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Imagine for a second, if all of a sudden, you weren’t able to brush your teeth in the morning, or maybe you struggled to lift your bowl of cereal to your mouth. It’s these everyday activities, which we take for granted, that are compromised with an injury to the shoulder. More specifically, a rotator cuff tear will weaken your shoulder and impair your ability to move your arm.

A rotator cuff is a group of tendons that connect the muscles of your upper shoulder to the top of the humerus, your upper arm bone. These tendons and muscles form a “cuff” that hold your arm in place and allow it to move. Too much stress on your rotator cuff can cause a partial or complete tear of the tendon. Some ways you can injure your rotator cuff include falling on your arm or lifting heavy objects. In addition, repetitive stress on your rotator cuff tendon can cause it to slowly wear down. Most rotator cuff tears occur as you age, due to ordinary wear and tear. For example, baseball pitchers and tennis players are especially at risk because they repeat the same motions over and over.

 Strenuous and repetitive activities such as weightlifting can increase the likelihood of a rotator cuff tear.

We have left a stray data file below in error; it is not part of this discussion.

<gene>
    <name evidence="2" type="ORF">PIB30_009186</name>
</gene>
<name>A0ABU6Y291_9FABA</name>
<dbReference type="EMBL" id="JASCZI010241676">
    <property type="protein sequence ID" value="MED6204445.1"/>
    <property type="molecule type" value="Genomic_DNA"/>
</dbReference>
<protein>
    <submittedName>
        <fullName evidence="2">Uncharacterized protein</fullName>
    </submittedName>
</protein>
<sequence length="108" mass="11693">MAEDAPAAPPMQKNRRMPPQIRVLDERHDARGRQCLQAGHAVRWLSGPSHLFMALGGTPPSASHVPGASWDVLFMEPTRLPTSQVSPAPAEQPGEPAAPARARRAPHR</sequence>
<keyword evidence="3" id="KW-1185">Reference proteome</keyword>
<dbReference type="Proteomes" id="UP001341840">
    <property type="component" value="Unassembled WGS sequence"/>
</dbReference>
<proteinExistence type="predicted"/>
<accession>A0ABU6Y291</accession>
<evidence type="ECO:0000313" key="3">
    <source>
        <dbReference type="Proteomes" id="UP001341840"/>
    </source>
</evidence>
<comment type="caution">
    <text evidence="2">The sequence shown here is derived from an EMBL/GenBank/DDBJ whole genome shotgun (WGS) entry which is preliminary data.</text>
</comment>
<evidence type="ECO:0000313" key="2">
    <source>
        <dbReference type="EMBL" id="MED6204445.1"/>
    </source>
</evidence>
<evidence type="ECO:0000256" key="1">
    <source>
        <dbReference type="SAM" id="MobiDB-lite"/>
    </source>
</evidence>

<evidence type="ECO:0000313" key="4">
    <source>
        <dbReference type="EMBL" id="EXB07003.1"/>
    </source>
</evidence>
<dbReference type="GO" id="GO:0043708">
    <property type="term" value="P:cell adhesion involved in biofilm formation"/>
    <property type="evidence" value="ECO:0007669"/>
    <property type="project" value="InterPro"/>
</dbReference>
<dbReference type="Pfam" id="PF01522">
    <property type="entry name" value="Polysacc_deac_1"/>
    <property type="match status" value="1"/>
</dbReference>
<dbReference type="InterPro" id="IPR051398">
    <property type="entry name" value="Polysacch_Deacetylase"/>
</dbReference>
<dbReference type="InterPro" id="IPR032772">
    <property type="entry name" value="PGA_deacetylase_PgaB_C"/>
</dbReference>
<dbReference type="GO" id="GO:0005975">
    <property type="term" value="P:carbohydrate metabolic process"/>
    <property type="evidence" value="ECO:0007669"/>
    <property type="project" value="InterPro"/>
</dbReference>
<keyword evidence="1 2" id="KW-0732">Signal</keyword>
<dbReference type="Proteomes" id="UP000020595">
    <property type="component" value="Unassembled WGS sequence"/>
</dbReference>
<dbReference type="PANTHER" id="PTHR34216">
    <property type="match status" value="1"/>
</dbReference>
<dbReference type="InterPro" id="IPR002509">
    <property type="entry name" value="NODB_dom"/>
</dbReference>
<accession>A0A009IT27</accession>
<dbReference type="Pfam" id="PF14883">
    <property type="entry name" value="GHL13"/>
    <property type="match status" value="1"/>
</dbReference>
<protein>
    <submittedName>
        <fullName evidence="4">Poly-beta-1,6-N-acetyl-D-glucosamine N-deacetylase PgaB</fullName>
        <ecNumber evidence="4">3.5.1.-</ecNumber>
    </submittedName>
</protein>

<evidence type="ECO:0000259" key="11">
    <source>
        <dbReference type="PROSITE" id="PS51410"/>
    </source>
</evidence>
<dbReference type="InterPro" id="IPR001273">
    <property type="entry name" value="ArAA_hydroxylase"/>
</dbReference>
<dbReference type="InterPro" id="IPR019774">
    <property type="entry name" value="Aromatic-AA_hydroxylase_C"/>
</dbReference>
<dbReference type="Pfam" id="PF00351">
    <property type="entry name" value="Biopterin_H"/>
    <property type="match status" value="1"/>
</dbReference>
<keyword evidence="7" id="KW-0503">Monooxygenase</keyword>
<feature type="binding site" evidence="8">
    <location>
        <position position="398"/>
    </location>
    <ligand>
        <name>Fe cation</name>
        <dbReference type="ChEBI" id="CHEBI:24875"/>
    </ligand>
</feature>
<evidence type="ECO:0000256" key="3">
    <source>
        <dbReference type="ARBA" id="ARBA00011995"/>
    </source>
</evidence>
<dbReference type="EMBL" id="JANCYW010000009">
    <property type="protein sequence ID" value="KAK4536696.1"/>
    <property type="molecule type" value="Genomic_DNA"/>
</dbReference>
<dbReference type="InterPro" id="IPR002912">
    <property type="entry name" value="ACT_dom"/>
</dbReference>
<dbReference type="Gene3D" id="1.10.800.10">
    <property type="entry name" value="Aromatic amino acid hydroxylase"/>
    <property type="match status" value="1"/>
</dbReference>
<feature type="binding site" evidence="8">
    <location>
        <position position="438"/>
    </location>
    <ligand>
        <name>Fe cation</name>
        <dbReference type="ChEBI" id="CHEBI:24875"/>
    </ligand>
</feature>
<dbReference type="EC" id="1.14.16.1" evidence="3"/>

Image Source: MoMo Productions

Symptoms you may feel after a rotator cuff tear include pain and tenderness in the shoulder, difficulty rotating it, and snapping sounds with certain movements. Treatment involves non-surgical and surgical options depending on the severity of the tear. Your doctor will determine the extent of the injury through a physical examination, X-ray, or MRI. In most cases, non-surgical options can lead to a full recovery by resting your shoulder, icing it, or performing strengthening exercises and physical therapy. However, if pain and weakness still persist, surgery will be required. This involves reattaching your rotator cuff tendon back to the top of your humerus.

If you experience a rotator cuff tear, stay calm and remember to seek out your doctor and get plenty of rest. Take your recovery process slowly and be sure not to rush back to normal activity.

Feature Image Source: shoulder by M C Morgan

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